Porn peddlers are stealing your selfies


  • Nation
  • Sunday, 19 Nov 2017

‘Prostweetution’ is getting common in the new wild, wild west of social media where pictures of users are being used by Twitter porn accounts to tout sex services. 

 

THE selfies you share on Facebook and Instagram could be stolen to sell sex services on social media.

Twitter porn accounts are using photos of social media users to tout their illegal services, which range from sex videos to prostitution.

“Book now. Shah Alam girl. Free hotel. Unlimited shot. RM300,” were the tweets on one porn account, complete with instructions on how to send a private message to book these “services”.

These tweets were posted together with selfies of women which presented them as prostitutes available for hire.

Some of them were photographed in their work attire. These photos were mostly taken in their bedroom, in bathroom mirrors, in their cars, and even at their workplace.

One photo was of an underage student in a classroom, dressed in her uniform and with the school badge in full view.

A check by The Star found that at least four of these women were active social media users whose personal photos, shared publicly on Facebook and Instagram, had been stolen and misused.

Two of them were teachers.

Posing as an interested customer on Twitter, The Star contacted one Shah Alam-based porn account to enquire whether these women were available for sex.

“Yes, they are all my girls. Send me the money and I will arrange everything,” the account administrator (admin) responded.

The unidentified admin gave instructions to immediately transfer the full payment of RM300 to a bank account, and show up at a designated hotel where a room and the prostitute would be ready.

The admin would not allow the option of paying at the location. Several Twitter users have also alleged that these porn accounts are scams. Two users claimed that the admin stopped responding after they transferred their full payment. They did not get their night with the prostitutes they paid for.

Attempts to contact the users went unanswered.

Such “prostweetution” in Malaysia is not new. But these stolen photos signal a worrying trend of cybercrime that involves fraud, prostitution and defamation, said Sinar Project digital rights activist Tan Sze Ming.

“Fraud and prostitution are the main crime here. As for the stolen photos, the victims can only pursue it as a defamation case, though not all victims will be able to afford the legal fees,” Tan said.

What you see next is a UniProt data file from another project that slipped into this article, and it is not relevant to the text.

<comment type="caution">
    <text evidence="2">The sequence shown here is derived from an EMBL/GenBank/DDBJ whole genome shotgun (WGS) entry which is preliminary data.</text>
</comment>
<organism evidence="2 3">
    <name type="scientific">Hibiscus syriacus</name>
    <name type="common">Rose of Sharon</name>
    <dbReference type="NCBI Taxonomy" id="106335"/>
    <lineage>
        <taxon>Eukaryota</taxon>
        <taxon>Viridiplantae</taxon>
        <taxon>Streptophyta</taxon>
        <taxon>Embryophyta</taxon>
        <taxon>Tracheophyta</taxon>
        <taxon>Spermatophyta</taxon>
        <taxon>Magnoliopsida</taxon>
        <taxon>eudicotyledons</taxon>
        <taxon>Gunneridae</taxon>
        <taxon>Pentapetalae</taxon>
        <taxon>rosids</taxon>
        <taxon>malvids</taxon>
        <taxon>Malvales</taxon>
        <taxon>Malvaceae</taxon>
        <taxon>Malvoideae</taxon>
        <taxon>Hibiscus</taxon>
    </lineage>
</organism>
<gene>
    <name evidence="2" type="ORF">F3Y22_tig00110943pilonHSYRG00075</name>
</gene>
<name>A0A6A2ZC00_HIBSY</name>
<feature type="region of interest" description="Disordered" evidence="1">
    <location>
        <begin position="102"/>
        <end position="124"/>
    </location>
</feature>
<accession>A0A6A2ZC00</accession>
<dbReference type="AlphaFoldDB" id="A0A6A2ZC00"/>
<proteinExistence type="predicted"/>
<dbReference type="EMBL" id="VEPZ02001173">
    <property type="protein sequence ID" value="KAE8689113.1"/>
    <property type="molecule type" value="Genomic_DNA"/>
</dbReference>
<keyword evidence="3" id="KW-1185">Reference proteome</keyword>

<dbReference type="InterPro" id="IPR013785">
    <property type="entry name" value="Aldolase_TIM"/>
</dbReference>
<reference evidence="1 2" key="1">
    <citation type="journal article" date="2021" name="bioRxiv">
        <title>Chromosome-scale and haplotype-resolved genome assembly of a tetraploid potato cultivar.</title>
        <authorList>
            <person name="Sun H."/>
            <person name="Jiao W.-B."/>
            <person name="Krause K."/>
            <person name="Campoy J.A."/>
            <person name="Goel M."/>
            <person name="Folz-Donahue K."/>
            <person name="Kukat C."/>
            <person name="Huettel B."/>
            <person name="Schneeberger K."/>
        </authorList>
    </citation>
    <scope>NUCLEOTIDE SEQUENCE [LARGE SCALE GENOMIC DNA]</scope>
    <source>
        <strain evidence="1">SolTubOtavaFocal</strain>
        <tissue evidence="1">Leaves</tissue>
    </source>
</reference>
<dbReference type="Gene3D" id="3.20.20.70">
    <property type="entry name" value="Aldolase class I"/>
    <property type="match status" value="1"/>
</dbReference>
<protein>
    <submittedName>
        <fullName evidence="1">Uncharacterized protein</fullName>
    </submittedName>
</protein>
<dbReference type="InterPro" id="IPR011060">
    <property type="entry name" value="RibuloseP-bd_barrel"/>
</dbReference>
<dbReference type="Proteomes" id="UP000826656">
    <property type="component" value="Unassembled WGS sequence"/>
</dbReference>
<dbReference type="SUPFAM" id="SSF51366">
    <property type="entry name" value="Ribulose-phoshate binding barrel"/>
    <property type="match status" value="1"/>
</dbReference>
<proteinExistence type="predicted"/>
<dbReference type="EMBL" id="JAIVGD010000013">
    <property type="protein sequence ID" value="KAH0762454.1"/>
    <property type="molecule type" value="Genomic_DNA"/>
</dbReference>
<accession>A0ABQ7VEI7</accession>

“Most people are not aware that the things they post online can be freely used by third parties for any purpose,” she said.

Facebook’s privacy policy states that content and information shared with a public audience is public information available to anyone on and off the social media platform, and can be accessed and seen through online search engines and offline media such as TV.

“In some cases, people you share and communicate with may download or re-share this content with others on and off our services,” the Facebook policy states, adding that information published as a comment on a public post will also be made public.

According to Yayasan Generasi Gemilang director of services Nick Foong, this misuse of personal photos could be damaging to the victim’s reputation, relationships and employment opportunities.

“It could also be psychologically damaging as it is traumatising to see your photo out there being used by a (porn) account,” said Foong.

The misuse of private photos and information online to solicit sex services is an offence under Section 233 of the Communications and Multimedia Act, said the Malaysian Communications and Multimedia Commission (MCMC).

“From 2015 till July 2017, a total of 78 cases have been investigated under Section 233 of the Act for the provision of obscene content online,” an MCMC spokesman said.

He said MCMC will investigate whether there is an offence involving obscene or indecent content, and also submit a report to the social media platform provider for further action.

If there are elements of prostitution or extortion, the case will then be referred to the police for action under the Penal Code, he said.

The MCMC advised the public to exercise vigilance, reminding them not to “overshare” photos. CyberSecurity Malaysia (CSM) has also received 17 reports as of July 31, from social media users whose photos were misused to solicit sex.

“We will assist to notify the respective service provider to take down the profile or the advertisement of the offending content,” CSM chief executive officer Datuk Dr Amirudin Abdul Wahab said.

“We advise victim to also lodge a police report, together with evidence to support their report. A copy of the police report can be provided to us for further analysis and escalation to Twitter for further action,” he added.

Those who find their photos misused can report to MCMC or CSM’s Cyber999 help centre at https://www.mycert.org.my.

Related stories:

Lack of online privacy laws to protect social media users


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Youth , Twitter , porn , Tan Sze Ming

   

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